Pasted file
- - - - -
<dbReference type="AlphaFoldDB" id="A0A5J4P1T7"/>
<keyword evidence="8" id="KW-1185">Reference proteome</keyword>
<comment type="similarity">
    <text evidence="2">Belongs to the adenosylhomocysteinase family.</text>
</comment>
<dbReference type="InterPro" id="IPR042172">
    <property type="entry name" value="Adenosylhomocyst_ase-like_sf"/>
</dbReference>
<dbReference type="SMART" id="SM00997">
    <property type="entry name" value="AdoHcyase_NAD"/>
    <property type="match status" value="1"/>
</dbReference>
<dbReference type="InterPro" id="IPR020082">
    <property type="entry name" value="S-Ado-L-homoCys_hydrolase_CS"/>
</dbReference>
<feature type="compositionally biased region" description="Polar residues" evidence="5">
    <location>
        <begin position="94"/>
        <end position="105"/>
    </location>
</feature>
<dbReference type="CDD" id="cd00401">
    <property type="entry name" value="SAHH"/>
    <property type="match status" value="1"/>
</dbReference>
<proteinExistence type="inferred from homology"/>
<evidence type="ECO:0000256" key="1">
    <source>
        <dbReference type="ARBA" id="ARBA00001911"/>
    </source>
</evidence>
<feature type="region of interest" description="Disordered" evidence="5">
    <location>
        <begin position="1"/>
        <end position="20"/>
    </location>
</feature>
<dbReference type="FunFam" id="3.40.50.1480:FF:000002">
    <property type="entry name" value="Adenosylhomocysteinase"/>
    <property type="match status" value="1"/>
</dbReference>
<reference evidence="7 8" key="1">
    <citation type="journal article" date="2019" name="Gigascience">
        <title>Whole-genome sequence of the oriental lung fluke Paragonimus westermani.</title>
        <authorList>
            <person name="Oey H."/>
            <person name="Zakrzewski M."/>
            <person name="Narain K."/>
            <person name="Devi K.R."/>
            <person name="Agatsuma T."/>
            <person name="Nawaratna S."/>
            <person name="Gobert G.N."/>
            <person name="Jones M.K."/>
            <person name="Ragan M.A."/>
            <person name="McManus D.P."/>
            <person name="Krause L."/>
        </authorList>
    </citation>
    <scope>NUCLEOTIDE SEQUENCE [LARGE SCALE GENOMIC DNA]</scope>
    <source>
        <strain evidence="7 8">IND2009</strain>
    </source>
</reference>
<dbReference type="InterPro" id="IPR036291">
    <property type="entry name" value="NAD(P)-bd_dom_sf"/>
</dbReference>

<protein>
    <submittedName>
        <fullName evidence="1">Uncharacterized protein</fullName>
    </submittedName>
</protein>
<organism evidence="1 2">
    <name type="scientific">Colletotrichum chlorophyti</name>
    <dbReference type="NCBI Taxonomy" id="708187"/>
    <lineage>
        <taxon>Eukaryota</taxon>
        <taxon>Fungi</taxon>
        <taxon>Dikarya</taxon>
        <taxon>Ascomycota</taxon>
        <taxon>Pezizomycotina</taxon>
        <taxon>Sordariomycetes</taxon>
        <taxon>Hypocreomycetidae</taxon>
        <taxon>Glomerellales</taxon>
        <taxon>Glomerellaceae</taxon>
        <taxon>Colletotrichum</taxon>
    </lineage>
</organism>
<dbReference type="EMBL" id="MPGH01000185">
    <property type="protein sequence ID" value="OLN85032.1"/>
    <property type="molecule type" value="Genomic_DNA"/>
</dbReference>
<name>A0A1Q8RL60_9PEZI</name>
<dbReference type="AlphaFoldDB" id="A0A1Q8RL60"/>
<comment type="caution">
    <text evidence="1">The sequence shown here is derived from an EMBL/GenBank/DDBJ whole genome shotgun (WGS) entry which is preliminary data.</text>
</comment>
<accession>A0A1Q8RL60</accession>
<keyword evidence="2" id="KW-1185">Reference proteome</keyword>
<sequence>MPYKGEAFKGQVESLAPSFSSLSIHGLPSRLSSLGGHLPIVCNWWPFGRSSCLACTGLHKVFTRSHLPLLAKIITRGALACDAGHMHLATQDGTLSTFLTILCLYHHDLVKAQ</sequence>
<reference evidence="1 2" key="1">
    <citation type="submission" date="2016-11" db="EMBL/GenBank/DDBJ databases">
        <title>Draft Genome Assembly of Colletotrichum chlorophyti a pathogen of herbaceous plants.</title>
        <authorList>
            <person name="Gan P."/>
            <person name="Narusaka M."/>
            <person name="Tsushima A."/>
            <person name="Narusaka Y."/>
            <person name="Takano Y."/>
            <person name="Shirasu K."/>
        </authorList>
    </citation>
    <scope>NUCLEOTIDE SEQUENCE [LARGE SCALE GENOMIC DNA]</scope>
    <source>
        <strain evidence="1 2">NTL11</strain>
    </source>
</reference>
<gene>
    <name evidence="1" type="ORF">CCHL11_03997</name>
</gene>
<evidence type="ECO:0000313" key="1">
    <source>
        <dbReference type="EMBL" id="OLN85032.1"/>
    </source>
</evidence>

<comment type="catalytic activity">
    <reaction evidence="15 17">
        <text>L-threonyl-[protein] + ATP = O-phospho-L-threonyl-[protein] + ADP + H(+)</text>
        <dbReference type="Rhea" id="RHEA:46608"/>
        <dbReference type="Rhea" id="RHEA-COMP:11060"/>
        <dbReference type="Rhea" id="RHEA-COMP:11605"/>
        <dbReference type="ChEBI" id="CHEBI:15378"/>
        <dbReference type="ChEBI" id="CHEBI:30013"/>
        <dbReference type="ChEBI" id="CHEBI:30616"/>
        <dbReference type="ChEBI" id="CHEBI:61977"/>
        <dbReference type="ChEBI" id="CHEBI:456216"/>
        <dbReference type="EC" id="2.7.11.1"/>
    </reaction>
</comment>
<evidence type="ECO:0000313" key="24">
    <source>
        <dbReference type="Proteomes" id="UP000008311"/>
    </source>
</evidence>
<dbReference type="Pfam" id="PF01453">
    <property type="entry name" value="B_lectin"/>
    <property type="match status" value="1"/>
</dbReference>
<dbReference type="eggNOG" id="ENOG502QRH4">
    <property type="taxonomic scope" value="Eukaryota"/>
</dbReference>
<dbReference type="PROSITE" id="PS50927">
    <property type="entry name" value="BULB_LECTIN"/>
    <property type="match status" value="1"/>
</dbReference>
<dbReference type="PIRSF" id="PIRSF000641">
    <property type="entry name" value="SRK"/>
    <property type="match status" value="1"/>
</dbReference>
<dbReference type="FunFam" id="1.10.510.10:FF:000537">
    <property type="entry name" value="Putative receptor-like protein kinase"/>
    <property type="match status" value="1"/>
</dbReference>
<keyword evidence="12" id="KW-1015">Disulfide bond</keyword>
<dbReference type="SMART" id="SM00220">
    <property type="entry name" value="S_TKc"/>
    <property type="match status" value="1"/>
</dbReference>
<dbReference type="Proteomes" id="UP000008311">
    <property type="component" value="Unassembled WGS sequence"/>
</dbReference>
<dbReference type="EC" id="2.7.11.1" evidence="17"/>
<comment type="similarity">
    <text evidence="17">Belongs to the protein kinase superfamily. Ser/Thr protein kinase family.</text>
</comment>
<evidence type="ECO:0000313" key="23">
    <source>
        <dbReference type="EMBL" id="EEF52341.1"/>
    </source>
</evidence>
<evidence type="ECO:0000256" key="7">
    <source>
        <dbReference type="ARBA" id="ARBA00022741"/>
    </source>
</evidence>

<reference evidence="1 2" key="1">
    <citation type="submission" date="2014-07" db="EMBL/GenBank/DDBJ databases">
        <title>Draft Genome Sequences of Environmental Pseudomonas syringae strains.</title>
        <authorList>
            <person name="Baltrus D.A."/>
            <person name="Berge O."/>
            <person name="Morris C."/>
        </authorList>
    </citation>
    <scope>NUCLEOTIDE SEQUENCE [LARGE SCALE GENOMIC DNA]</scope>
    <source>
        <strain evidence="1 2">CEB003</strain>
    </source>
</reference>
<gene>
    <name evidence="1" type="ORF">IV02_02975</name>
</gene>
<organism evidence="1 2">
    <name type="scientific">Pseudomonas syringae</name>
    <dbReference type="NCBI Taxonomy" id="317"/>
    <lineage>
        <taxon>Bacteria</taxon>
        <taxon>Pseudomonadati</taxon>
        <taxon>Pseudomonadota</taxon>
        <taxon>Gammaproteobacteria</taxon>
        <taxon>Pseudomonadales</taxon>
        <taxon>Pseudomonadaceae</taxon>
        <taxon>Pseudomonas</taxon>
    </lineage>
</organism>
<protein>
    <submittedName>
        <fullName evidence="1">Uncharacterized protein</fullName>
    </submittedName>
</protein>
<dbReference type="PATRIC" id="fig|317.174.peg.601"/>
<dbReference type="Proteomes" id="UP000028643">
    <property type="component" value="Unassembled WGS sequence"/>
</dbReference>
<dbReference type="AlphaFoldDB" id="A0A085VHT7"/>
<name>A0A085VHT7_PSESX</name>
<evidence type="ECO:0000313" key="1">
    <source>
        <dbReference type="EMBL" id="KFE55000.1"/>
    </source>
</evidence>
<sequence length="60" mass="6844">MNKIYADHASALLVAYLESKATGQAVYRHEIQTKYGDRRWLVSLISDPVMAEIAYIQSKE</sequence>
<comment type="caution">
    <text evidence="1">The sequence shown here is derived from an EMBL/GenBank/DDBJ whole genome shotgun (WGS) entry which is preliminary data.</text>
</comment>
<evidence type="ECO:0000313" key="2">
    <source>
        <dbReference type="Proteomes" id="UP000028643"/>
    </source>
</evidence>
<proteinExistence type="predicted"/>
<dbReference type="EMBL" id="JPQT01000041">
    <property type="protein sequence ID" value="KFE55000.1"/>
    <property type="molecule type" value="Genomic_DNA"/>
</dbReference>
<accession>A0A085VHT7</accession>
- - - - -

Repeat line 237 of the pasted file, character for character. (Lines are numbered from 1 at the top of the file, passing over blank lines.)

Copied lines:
        <dbReference type="Proteomes" id="UP000028643"/>